The Shock Doctrine in Haiti
Paul, Katie, Newsweek International
Byline: Katie Paul
Bottom feeders follow closely on the heels of disaster. After Hurricane Katrina, private security contractors landed in New Orleans to guard against looters. After the Indian Ocean tsunami, Asian governments pushed aside coastal villages to make way for resort developers. That kind of profiteering is standard fare. But is it organized? That's what author Naomi Klein says in her book The Shock Doctrine. Klein spoke with Newsweek's Katie Paul about what she's watching out for this time around in Haiti. Excerpts:
You've noted how disasters are perfect opportunities for "disaster capitalists" to move in and profit. Are you seeing evidence of that so far in haiti?
The shock doctrine is the use of disasters to avoid democracy--using the dislocation following a disaster to say that people aren't able to make decisions, so someone else needs to do it for them. But that means policies are pushed through very quickly--unpopular policies that were often on a wish list for elites anyway, but that can suddenly be implemented because people are either traumatized or literally wiped out. In the case of Haiti, the Heritage Foundation didn't even wait 24 hours before they called for the Obama administration to reform Haiti's economy. We've already heard talk of a Marshall Plan for Haiti--by Haiti's largest foreign investor, a cell-phone company. Now, they may have very good plans. But the point is that Haitians are not being included in the planning.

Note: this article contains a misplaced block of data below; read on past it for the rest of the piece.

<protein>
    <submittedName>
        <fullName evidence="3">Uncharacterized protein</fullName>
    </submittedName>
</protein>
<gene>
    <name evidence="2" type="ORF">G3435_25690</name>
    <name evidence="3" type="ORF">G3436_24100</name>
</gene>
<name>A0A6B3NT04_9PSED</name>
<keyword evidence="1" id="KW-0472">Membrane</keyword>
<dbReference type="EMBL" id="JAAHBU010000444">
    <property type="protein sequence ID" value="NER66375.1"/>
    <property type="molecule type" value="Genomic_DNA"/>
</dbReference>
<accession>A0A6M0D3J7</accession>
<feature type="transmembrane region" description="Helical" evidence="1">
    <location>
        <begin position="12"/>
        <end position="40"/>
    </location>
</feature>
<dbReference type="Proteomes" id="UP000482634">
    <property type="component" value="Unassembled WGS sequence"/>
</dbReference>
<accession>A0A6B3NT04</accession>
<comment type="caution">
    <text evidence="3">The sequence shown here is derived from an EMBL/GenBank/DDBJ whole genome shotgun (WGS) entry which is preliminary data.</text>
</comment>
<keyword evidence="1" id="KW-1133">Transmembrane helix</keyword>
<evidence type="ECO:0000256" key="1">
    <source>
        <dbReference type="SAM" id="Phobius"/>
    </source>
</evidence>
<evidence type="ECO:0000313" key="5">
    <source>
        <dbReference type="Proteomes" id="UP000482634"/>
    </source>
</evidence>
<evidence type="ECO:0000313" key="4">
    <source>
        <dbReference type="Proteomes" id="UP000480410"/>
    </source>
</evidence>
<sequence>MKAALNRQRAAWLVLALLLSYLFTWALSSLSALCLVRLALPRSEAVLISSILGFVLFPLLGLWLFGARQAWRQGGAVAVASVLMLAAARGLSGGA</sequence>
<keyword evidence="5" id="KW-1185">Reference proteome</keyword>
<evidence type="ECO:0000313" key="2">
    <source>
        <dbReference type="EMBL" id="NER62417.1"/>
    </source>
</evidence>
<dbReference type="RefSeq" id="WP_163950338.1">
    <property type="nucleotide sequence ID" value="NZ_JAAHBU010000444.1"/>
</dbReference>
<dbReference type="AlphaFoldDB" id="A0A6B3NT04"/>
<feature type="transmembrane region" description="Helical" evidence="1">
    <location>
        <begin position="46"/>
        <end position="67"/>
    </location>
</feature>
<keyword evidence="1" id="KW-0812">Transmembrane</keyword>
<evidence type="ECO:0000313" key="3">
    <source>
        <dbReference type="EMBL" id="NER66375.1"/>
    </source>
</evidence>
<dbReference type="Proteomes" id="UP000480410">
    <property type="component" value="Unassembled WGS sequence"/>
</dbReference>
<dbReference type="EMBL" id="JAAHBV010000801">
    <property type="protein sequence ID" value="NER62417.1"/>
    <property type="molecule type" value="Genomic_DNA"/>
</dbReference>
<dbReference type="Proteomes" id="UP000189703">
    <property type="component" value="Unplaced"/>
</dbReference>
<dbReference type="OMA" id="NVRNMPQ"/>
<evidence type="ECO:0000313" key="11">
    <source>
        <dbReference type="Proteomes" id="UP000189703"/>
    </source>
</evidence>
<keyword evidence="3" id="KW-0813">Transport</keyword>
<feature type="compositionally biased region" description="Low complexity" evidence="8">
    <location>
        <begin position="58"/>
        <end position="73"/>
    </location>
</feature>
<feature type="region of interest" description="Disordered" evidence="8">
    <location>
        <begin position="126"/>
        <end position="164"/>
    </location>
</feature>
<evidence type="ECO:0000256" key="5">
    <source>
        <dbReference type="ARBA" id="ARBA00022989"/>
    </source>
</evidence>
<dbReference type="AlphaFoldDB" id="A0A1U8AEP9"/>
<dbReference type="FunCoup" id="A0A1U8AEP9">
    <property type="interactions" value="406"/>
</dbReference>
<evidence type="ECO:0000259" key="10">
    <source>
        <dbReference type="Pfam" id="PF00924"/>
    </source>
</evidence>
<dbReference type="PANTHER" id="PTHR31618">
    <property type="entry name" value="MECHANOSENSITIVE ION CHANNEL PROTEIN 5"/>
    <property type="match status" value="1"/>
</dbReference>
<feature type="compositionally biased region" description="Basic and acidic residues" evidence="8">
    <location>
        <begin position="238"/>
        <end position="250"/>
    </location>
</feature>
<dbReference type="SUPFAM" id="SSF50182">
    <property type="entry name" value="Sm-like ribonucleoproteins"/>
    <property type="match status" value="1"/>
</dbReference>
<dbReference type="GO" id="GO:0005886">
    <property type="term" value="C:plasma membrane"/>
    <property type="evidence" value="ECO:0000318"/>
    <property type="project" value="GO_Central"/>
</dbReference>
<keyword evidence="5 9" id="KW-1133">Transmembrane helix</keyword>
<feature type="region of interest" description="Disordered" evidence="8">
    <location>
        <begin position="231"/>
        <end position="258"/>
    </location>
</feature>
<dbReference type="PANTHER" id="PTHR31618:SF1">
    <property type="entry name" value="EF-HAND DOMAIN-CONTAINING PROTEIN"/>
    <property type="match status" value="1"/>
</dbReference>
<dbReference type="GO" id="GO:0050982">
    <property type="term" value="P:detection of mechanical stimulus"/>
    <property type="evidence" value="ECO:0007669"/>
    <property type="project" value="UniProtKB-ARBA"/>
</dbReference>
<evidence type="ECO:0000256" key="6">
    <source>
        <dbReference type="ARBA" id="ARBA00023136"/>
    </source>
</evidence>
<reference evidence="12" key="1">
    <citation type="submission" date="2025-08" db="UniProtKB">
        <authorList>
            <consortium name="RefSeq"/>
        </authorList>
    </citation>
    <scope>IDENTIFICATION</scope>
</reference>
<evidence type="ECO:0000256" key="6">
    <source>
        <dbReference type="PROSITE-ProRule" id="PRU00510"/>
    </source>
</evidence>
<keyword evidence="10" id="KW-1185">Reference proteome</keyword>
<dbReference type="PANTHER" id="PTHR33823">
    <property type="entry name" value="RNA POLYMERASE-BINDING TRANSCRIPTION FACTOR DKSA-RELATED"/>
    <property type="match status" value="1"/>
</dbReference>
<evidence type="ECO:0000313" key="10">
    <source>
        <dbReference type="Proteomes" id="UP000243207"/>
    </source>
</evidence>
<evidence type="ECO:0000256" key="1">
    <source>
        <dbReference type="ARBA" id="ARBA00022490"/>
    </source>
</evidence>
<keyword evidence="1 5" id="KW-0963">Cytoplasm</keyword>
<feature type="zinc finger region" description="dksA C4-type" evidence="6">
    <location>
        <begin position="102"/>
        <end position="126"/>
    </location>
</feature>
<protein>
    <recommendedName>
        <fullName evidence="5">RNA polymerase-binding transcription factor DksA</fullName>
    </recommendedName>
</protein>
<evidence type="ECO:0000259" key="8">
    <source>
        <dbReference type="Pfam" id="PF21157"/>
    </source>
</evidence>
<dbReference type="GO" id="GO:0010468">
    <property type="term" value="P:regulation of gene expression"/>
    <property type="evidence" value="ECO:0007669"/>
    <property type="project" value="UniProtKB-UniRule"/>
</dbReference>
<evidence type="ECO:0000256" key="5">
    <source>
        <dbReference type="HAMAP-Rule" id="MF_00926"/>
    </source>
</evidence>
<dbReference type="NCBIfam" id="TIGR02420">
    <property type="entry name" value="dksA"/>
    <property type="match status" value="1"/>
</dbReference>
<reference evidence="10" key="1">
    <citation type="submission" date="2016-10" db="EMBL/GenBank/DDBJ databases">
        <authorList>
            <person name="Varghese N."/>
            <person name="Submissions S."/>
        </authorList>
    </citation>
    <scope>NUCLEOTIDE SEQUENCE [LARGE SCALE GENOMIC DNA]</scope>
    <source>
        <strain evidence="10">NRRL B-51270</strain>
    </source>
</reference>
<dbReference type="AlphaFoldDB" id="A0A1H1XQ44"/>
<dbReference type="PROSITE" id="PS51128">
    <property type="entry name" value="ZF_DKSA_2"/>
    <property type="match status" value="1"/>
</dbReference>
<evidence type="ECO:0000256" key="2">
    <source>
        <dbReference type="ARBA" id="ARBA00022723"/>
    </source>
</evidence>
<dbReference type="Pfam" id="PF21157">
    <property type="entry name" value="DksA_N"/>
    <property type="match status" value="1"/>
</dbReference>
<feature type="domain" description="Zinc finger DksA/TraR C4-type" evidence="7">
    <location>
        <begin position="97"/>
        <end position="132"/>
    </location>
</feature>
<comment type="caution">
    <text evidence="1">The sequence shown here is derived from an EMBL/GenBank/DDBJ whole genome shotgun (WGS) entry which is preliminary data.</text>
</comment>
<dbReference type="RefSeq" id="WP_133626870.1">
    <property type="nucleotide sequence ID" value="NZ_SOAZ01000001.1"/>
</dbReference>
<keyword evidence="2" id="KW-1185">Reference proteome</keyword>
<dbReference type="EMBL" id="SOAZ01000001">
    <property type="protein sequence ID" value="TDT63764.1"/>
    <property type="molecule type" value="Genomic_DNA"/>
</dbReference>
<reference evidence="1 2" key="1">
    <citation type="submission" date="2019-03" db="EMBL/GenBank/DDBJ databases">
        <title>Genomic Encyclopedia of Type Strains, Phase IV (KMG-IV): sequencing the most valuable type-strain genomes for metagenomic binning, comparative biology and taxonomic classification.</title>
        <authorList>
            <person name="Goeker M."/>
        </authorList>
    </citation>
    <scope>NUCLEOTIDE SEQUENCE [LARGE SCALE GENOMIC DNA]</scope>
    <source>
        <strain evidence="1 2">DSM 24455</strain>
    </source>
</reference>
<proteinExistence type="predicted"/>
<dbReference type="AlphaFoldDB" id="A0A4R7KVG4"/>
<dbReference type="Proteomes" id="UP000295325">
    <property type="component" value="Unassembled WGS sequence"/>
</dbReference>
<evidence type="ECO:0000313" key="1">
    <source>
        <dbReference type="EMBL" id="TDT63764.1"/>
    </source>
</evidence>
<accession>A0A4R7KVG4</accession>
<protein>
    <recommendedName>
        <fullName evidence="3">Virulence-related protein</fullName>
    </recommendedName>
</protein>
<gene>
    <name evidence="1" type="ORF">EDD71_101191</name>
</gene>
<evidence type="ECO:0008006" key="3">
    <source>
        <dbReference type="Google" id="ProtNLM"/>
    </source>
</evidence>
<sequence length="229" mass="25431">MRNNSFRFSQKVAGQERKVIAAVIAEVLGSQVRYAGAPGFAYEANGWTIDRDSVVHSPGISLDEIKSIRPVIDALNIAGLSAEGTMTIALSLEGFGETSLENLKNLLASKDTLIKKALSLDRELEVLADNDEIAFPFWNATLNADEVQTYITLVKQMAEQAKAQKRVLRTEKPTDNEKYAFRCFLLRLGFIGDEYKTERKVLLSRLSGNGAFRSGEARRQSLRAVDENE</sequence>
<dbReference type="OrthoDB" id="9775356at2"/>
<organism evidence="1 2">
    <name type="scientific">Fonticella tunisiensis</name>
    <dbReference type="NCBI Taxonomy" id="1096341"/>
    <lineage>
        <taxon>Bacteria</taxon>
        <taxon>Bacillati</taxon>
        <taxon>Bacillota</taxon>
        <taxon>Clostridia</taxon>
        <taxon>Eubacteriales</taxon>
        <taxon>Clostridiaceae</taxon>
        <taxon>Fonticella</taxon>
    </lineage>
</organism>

Isn't cell-phone service important right away? Lack of communication is a big problem in the relief effort.
Absolutely. When it comes to distributing aid, speed is of the essence. But it's entirely inappropriate to be setting priorities that Haitians will have to live with for decades. …